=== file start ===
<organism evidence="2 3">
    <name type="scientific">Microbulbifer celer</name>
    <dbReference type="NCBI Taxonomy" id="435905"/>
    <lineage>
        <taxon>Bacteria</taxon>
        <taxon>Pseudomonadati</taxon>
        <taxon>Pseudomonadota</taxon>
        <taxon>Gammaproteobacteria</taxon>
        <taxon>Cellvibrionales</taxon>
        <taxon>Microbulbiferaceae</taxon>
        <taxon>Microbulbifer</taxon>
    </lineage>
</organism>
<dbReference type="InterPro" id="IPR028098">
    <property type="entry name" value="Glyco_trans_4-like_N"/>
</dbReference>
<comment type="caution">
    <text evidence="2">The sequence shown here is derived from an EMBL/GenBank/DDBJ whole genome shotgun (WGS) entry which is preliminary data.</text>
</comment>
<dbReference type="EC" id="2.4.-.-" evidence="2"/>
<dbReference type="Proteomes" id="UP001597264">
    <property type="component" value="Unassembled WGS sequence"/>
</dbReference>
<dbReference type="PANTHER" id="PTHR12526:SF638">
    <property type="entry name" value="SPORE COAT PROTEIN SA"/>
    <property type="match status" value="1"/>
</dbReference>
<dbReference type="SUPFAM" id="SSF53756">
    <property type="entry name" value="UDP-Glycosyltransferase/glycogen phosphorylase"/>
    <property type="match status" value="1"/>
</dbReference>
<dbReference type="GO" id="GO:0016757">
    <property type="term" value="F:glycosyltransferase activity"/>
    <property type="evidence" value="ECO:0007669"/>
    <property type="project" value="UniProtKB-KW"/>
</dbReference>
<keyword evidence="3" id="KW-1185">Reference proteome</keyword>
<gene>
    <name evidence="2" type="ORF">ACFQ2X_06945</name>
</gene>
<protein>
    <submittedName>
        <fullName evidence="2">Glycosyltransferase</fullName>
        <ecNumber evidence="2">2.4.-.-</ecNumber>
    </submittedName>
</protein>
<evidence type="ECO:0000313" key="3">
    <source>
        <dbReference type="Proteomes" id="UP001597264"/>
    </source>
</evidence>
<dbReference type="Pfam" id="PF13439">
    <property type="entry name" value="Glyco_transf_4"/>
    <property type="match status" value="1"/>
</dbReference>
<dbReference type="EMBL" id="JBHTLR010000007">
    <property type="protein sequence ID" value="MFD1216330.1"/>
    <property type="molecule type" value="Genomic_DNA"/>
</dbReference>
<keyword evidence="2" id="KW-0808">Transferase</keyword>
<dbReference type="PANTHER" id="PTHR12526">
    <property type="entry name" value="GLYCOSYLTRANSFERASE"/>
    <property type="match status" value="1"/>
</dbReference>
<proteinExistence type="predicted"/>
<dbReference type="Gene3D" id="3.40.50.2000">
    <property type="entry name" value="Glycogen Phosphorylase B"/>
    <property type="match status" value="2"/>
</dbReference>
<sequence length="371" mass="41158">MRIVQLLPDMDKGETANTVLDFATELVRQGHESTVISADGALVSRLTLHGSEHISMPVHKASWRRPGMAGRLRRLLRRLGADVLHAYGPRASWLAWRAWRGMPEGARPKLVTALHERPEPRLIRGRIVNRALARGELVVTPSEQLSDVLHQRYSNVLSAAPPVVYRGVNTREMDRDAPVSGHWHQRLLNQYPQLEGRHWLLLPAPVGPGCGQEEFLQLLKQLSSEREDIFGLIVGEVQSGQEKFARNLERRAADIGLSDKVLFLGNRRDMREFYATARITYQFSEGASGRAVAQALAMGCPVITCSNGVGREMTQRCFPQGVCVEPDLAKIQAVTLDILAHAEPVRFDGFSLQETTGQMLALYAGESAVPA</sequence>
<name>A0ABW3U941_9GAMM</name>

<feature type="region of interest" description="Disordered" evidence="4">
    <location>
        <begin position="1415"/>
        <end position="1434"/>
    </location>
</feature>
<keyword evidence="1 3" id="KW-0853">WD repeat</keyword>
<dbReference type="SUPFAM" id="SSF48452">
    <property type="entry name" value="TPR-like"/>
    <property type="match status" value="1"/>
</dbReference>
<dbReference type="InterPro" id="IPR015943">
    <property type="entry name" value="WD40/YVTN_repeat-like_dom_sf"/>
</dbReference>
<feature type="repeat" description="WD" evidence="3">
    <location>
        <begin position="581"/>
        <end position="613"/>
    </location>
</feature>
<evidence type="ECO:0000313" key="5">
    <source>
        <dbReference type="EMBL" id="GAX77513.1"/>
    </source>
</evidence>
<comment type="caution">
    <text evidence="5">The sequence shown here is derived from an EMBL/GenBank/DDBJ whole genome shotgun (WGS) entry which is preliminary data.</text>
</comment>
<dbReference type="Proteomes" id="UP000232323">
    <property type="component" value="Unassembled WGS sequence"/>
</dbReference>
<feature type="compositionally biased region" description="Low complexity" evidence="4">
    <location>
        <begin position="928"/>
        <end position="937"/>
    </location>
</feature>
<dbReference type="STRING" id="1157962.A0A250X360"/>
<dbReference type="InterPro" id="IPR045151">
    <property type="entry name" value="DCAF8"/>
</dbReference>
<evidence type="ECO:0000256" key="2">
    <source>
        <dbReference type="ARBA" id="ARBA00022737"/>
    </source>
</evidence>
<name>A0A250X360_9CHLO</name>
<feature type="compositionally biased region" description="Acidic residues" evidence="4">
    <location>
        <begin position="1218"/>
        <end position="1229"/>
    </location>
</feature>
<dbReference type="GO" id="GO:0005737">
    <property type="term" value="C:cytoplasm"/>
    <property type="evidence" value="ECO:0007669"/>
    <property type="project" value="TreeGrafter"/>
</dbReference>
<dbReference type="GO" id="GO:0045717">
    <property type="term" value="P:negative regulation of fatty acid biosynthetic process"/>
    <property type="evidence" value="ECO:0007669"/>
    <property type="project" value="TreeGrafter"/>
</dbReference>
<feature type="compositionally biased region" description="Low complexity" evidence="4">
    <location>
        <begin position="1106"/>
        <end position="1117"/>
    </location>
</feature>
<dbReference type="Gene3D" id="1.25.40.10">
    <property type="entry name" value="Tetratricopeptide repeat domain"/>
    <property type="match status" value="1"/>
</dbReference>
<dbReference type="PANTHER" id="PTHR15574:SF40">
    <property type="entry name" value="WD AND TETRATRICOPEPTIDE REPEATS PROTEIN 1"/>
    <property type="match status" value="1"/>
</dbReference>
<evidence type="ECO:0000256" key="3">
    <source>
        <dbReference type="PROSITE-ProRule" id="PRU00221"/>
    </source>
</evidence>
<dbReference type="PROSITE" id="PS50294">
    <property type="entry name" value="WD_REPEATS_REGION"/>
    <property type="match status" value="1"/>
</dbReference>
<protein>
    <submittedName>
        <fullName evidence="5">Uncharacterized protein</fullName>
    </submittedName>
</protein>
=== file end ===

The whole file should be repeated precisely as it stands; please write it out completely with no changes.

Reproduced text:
<organism evidence="2 3">
    <name type="scientific">Microbulbifer celer</name>
    <dbReference type="NCBI Taxonomy" id="435905"/>
    <lineage>
        <taxon>Bacteria</taxon>
        <taxon>Pseudomonadati</taxon>
        <taxon>Pseudomonadota</taxon>
        <taxon>Gammaproteobacteria</taxon>
        <taxon>Cellvibrionales</taxon>
        <taxon>Microbulbiferaceae</taxon>
        <taxon>Microbulbifer</taxon>
    </lineage>
</organism>
<dbReference type="InterPro" id="IPR028098">
    <property type="entry name" value="Glyco_trans_4-like_N"/>
</dbReference>
<comment type="caution">
    <text evidence="2">The sequence shown here is derived from an EMBL/GenBank/DDBJ whole genome shotgun (WGS) entry which is preliminary data.</text>
</comment>
<dbReference type="EC" id="2.4.-.-" evidence="2"/>
<dbReference type="Proteomes" id="UP001597264">
    <property type="component" value="Unassembled WGS sequence"/>
</dbReference>
<dbReference type="PANTHER" id="PTHR12526:SF638">
    <property type="entry name" value="SPORE COAT PROTEIN SA"/>
    <property type="match status" value="1"/>
</dbReference>
<dbReference type="SUPFAM" id="SSF53756">
    <property type="entry name" value="UDP-Glycosyltransferase/glycogen phosphorylase"/>
    <property type="match status" value="1"/>
</dbReference>
<dbReference type="GO" id="GO:0016757">
    <property type="term" value="F:glycosyltransferase activity"/>
    <property type="evidence" value="ECO:0007669"/>
    <property type="project" value="UniProtKB-KW"/>
</dbReference>
<keyword evidence="3" id="KW-1185">Reference proteome</keyword>
<gene>
    <name evidence="2" type="ORF">ACFQ2X_06945</name>
</gene>
<protein>
    <submittedName>
        <fullName evidence="2">Glycosyltransferase</fullName>
        <ecNumber evidence="2">2.4.-.-</ecNumber>
    </submittedName>
</protein>
<evidence type="ECO:0000313" key="3">
    <source>
        <dbReference type="Proteomes" id="UP001597264"/>
    </source>
</evidence>
<dbReference type="Pfam" id="PF13439">
    <property type="entry name" value="Glyco_transf_4"/>
    <property type="match status" value="1"/>
</dbReference>
<dbReference type="EMBL" id="JBHTLR010000007">
    <property type="protein sequence ID" value="MFD1216330.1"/>
    <property type="molecule type" value="Genomic_DNA"/>
</dbReference>
<keyword evidence="2" id="KW-0808">Transferase</keyword>
<dbReference type="PANTHER" id="PTHR12526">
    <property type="entry name" value="GLYCOSYLTRANSFERASE"/>
    <property type="match status" value="1"/>
</dbReference>
<proteinExistence type="predicted"/>
<dbReference type="Gene3D" id="3.40.50.2000">
    <property type="entry name" value="Glycogen Phosphorylase B"/>
    <property type="match status" value="2"/>
</dbReference>
<sequence length="371" mass="41158">MRIVQLLPDMDKGETANTVLDFATELVRQGHESTVISADGALVSRLTLHGSEHISMPVHKASWRRPGMAGRLRRLLRRLGADVLHAYGPRASWLAWRAWRGMPEGARPKLVTALHERPEPRLIRGRIVNRALARGELVVTPSEQLSDVLHQRYSNVLSAAPPVVYRGVNTREMDRDAPVSGHWHQRLLNQYPQLEGRHWLLLPAPVGPGCGQEEFLQLLKQLSSEREDIFGLIVGEVQSGQEKFARNLERRAADIGLSDKVLFLGNRRDMREFYATARITYQFSEGASGRAVAQALAMGCPVITCSNGVGREMTQRCFPQGVCVEPDLAKIQAVTLDILAHAEPVRFDGFSLQETTGQMLALYAGESAVPA</sequence>
<name>A0ABW3U941_9GAMM</name>

<feature type="region of interest" description="Disordered" evidence="4">
    <location>
        <begin position="1415"/>
        <end position="1434"/>
    </location>
</feature>
<keyword evidence="1 3" id="KW-0853">WD repeat</keyword>
<dbReference type="SUPFAM" id="SSF48452">
    <property type="entry name" value="TPR-like"/>
    <property type="match status" value="1"/>
</dbReference>
<dbReference type="InterPro" id="IPR015943">
    <property type="entry name" value="WD40/YVTN_repeat-like_dom_sf"/>
</dbReference>
<feature type="repeat" description="WD" evidence="3">
    <location>
        <begin position="581"/>
        <end position="613"/>
    </location>
</feature>
<evidence type="ECO:0000313" key="5">
    <source>
        <dbReference type="EMBL" id="GAX77513.1"/>
    </source>
</evidence>
<comment type="caution">
    <text evidence="5">The sequence shown here is derived from an EMBL/GenBank/DDBJ whole genome shotgun (WGS) entry which is preliminary data.</text>
</comment>
<dbReference type="Proteomes" id="UP000232323">
    <property type="component" value="Unassembled WGS sequence"/>
</dbReference>
<feature type="compositionally biased region" description="Low complexity" evidence="4">
    <location>
        <begin position="928"/>
        <end position="937"/>
    </location>
</feature>
<dbReference type="STRING" id="1157962.A0A250X360"/>
<dbReference type="InterPro" id="IPR045151">
    <property type="entry name" value="DCAF8"/>
</dbReference>
<evidence type="ECO:0000256" key="2">
    <source>
        <dbReference type="ARBA" id="ARBA00022737"/>
    </source>
</evidence>
<name>A0A250X360_9CHLO</name>
<feature type="compositionally biased region" description="Acidic residues" evidence="4">
    <location>
        <begin position="1218"/>
        <end position="1229"/>
    </location>
</feature>
<dbReference type="GO" id="GO:0005737">
    <property type="term" value="C:cytoplasm"/>
    <property type="evidence" value="ECO:0007669"/>
    <property type="project" value="TreeGrafter"/>
</dbReference>
<dbReference type="GO" id="GO:0045717">
    <property type="term" value="P:negative regulation of fatty acid biosynthetic process"/>
    <property type="evidence" value="ECO:0007669"/>
    <property type="project" value="TreeGrafter"/>
</dbReference>
<feature type="compositionally biased region" description="Low complexity" evidence="4">
    <location>
        <begin position="1106"/>
        <end position="1117"/>
    </location>
</feature>
<dbReference type="Gene3D" id="1.25.40.10">
    <property type="entry name" value="Tetratricopeptide repeat domain"/>
    <property type="match status" value="1"/>
</dbReference>
<dbReference type="PANTHER" id="PTHR15574:SF40">
    <property type="entry name" value="WD AND TETRATRICOPEPTIDE REPEATS PROTEIN 1"/>
    <property type="match status" value="1"/>
</dbReference>
<evidence type="ECO:0000256" key="3">
    <source>
        <dbReference type="PROSITE-ProRule" id="PRU00221"/>
    </source>
</evidence>
<dbReference type="PROSITE" id="PS50294">
    <property type="entry name" value="WD_REPEATS_REGION"/>
    <property type="match status" value="1"/>
</dbReference>
<protein>
    <submittedName>
        <fullName evidence="5">Uncharacterized protein</fullName>
    </submittedName>
</protein>